Thursday, June 25, 2015

Deer Hunting: Southern Michigan vs Northern Michigan

                I have floated my way through many conversations revolving around the difference between Southern Michigan deer hunting and Northern Michigan deer hunting, whether how much different or what differences there are. It’s obvious there are many differences when comparing the two, which is why one produces larger racks and yet the other is more accessible to hunters. There is no specific line where Southern Michigan meets Northern Michigan, but for the purpose of this article, let us say it’s where the corn field’s end and the Jack pines start.
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                 Much of Southern Michigan is covered in crop fields such as corn and beans. As most hunters know, that’s what deer love to eat. On the other side of the spectrum, Northern Michigan has oak trees which produce acorns. Although very abundant, oak trees do not always produce a fruitful crop. When the acorns are limited, the deer are restricted to cedar, twigs, and other browse. Limited food is a common issue in areas of Northern Michigan with less agriculture.

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                 Food plays a huge roll in how deer develop and survive. An abundance of food will give bucks a good head start on antler growth and will also support the survival rate for fawns and for all deer in that matter when considering Michigan’s harsh winters. Southern Michigan’s abundance in food helps sustain a healthy deer herd and sometimes an overpopulated deer herd. Northern Michigan is not so lucky. With limited forage, deer are restricted to browsing the tops of trees and eating bitter acorns, which can be detrimental to the winter survival rates and fawn recruitment. Most of all, it affects antler growth because many bucks cannot sustain a healthy enough diet to reach their true antler potential.
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                 Antlers will start growing as soon as the previous years have shed. Most do not know this because we don’t begin to see the new antler growth until the end of April or later. When a buck sheds his antlers, nutrition greatly affects how fast the new antlers will form. The pedestals on the head begin to form slowly until food is more abundant. How long a winter lasts and food is scares play a huge roll in when a bucks antlers can begin growing at a faster rate. If you have ever driven through Michigan in the middle of April, you can expect to start in the southern third seeing green fields and budding trees. When you get to Northern Michigan, you may still see snow and angler’s ice fishing. Because of an already limited food source in Northern Michigan, the deer must wait until the snow melts to get green forage. This can delay the antler growth process and also affect fawn recruitment.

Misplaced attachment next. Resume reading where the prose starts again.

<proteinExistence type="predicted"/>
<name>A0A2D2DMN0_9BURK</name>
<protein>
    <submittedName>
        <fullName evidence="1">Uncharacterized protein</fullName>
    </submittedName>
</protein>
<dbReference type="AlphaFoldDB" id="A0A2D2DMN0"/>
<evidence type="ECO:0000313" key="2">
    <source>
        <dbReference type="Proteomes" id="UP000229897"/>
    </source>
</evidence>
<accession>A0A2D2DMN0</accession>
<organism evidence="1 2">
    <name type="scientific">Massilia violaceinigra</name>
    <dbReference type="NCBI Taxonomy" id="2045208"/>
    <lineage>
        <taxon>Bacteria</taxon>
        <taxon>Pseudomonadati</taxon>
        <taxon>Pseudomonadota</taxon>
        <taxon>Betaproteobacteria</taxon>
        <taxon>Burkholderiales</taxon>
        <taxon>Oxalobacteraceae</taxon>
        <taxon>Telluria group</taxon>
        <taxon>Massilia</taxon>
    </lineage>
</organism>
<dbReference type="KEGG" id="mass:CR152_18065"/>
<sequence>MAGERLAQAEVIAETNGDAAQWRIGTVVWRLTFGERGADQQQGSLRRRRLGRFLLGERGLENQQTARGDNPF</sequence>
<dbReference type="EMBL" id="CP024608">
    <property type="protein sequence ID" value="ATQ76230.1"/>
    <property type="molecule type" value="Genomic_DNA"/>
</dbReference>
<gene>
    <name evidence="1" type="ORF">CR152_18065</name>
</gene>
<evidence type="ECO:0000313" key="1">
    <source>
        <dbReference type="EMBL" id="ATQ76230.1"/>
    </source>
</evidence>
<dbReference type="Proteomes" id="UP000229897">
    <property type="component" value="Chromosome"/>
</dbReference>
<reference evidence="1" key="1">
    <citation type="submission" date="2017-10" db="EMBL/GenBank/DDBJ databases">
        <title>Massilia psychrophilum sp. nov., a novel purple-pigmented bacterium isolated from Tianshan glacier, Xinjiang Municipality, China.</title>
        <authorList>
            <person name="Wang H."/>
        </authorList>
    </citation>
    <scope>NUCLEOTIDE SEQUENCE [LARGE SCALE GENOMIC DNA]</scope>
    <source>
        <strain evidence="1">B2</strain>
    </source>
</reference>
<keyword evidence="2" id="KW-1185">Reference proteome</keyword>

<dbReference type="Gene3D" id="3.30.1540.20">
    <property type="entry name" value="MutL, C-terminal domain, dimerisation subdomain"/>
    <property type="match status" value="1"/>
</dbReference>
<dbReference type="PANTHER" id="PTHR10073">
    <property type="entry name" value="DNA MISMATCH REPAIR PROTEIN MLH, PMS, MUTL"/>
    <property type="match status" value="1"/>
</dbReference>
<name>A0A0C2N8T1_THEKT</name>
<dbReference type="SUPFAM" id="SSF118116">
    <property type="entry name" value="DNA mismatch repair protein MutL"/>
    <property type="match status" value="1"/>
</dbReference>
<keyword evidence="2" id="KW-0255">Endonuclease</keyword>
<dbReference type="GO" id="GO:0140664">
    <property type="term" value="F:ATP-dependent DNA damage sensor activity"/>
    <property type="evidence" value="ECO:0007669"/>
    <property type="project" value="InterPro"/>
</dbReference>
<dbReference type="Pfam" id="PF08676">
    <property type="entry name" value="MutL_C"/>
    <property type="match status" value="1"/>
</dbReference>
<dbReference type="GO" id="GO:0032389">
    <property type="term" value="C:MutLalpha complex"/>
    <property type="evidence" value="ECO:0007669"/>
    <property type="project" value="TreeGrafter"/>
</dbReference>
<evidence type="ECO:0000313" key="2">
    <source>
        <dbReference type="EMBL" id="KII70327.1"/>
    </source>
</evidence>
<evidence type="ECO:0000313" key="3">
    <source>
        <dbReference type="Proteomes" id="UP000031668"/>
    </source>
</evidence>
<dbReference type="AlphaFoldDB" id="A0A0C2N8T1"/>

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                 Northern Michigan has an abundance of public land. Any hunter can take up hunting with ample choices of where to hunt. Southern Michigan is far more restricted for the most part. Getting access from farmers and land owners is harder than it has ever been. This is a big reason why a lot of hunters travel from areas like Sterling Heights to as far as Big bay. This is not to say hunters do not travel to southern Michigan because a lot do have access to hunting land. If I had land to hunt in Hillsdale or Jackson County, I would have no problem traveling and neither would anyone I hunt with. But as access becomes limited, so does hunting pressure. Success rates and average age of harvested bucks can be reflected by the amount of hunters deer see and encounter. A lot of neighboring property owners are now joining forces to start a management program. This is easier to do when their land is most likely already land locked by other private property. In Northern Michigan where public land dominates deer hunting, our management plan is almost nonexistent and at the will of the DNR.

                 There are a lot of variable that affect a deer herd. Weather, nutrition and hunting pressure are just to name a few. I wish I had the number of hunters per county as I would like to speculate on that, however I do not. I am sure it would be relatively close all across the state and can be credited to Michigan’s huge tradition in deer hunting. Whether you hunt Hillsdale County for Boone and Crocket bucks or just take a trip across the bridge for a fun week at deer camp, the purpose is all the same in the end. We love to deer hunt.

Tuesday, June 16, 2015

Combination Deer Tag Proposal- Michigan Deer Hunting

In Michigan we have an endless list of mixed feelings when it comes to deer hunting, management and ethics. I am firm believer in a hunter’s choice to harvest what he pleases and by any legal standard. With that being said, I have my own standards that I hold to, even on the high pressured public land I hunt in northern Michigan. Michigan as a deer hunting state has produced less than pleasing results in all categories of desired reasons to deer hunt. It has never been more obvious, with every hunter’s best interest in mind; Michigan needs to make a change to our combination tag system as well as the season structures. We need to go back to the roots of our purpose, the reason we are all the hunting enthusiasts we are today.